But the day of the Lord will come as a thief in the night, in which the heavens will pass away with a great noise, and the elements will melt with fervent heat; both the earth and the works that are in it will be burned up.
Therefore, since all these things will be dissolved, what manner of persons ought you to be in holy conduct and godliness, looking for and hastening the coming of the day of God, because of which the heavens will be dissolved, being on fire, and the elements will melt with fervent heat? Nevertheless we, according to His promise, look for new heavens and a new earth in which righteousness dwells.
EARTH DAY 2012 – OREGON
I believe Jesus died on the cross for my sins. I believe Jesus will return someday. When that day comes a lot of things will change… including the earth. However, I will not passively sit by while the planet is ruined by recklessness. If you believe climate change is crap, then at least consider pollution as a problem on this Earth Day 2012.
Politicians are notorious for trading jobs for votes… even when those jobs bring polluting factories.
Maybe something realistic you can do to help the environment is change how you get to work. A hybrid is not financially feasible for many people. But other changes in lifestyle can be made. Many people drive to work when they could bike or walk.
I encourage you to educate yourself about the challenges the planet is currently facing and things you can do to make a positive impact.
Well, this backyard farm gig has gone well so far. My wife and I are really happy with the current results.
We have Cornish Cross, Rhode Islands, and Ameraucana chickens. In the video you can see how the Cornish Cross (white) chickens and the Rhode Island reds (red) are definitely different in size. We got them at Coastalwhen they were approximately 1 to 3 days old, and they have made it to five weeks. Today they moved before I could get a picture, but one of the Rhode Island Reds was sitting on top of one of the big Cornish Cross chickens… and the Cornish Cross did not seem to mind.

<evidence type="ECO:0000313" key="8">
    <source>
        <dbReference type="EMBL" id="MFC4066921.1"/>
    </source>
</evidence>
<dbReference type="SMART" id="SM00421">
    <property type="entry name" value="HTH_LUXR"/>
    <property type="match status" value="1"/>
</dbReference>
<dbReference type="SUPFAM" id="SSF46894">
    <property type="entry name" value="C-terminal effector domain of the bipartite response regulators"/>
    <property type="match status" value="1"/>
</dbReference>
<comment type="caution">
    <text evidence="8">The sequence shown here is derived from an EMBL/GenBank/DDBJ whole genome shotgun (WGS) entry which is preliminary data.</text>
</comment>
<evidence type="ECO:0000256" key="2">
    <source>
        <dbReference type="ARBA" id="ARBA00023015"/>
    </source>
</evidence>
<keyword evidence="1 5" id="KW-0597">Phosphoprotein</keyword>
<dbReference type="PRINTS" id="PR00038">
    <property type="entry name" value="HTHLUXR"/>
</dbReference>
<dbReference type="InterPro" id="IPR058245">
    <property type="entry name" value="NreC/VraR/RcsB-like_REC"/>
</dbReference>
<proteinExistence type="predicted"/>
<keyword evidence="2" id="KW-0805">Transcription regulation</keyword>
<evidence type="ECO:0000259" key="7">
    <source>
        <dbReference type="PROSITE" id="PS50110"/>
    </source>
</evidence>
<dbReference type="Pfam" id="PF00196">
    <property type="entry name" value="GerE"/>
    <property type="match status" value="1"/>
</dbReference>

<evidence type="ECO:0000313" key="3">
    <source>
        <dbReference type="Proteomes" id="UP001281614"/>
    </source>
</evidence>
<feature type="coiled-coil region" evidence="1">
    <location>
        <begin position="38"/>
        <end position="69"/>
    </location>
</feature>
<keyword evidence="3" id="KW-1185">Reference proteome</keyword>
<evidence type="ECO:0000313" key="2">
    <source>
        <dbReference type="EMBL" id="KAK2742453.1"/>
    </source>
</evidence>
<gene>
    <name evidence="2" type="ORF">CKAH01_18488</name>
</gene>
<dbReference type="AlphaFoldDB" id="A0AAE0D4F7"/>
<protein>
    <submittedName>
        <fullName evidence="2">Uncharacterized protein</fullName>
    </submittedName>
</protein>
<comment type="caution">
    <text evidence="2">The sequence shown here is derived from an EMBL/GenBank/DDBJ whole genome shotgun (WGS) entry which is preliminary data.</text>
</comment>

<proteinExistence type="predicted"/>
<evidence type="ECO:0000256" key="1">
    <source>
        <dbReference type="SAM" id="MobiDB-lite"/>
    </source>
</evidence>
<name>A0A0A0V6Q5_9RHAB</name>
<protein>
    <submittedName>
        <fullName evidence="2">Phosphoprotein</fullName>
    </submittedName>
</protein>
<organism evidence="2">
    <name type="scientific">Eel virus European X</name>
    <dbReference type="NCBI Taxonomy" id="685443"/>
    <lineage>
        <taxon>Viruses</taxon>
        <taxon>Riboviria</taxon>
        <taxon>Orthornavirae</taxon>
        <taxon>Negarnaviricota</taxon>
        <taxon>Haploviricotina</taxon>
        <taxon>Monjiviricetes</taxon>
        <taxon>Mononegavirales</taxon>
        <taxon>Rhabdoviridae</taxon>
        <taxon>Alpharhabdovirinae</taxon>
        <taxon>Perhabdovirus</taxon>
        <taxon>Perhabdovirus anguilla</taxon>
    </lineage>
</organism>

My wife and I have debated whether or not we should separate the meat chickens (Cornish) from the other chickens that we want because of the size difference. But everyone seems to be eating just fine and there are not pecking issues yet.
So, the Rhode Island Red and Cornish Cross chicks are approximately 4 weeks old. The Ameraucana chicks are approximately 3 weeks old. At what age do they stop being chicks and become chickens? I’m still new at this backyard farming gig. We had egg laying chickens last year, but they stopped laying. So this year we have a brand new batch (literally). The Cornish Cross are meat chickens that my wife wanted… and as a compromise I got egg laying chickens.
In addition to the chickens, we hope to have the garden planted within the next week.
So why do we have a backyard farm? I won’t speak for my wife… but I have the following reasons:
To have control over what antibiotics, if any, get fed to
To know what actually gets fed to the livestock– our eggs have dark yellow yolks, whereas the typical store bought egg is undernourished and has a pale yellow yolk.
To know what pesticides, if any, are used in my garden.
To know if the food is healthy or not… instead of depending on a hired hand to make the judgement 1000 miles away who may not care because he’s just getting a paycheck.
To know if the food was genetically modified.
To get out of the house and work instead of watching tv 12 hours a day. Being self sufficient is great!
To know there is not pink slime or other goodies added to enhance the final product.
As I look over these I notice I have a theme of controlling where my food comes from. Does that mean I’m a control freak? I don’t know.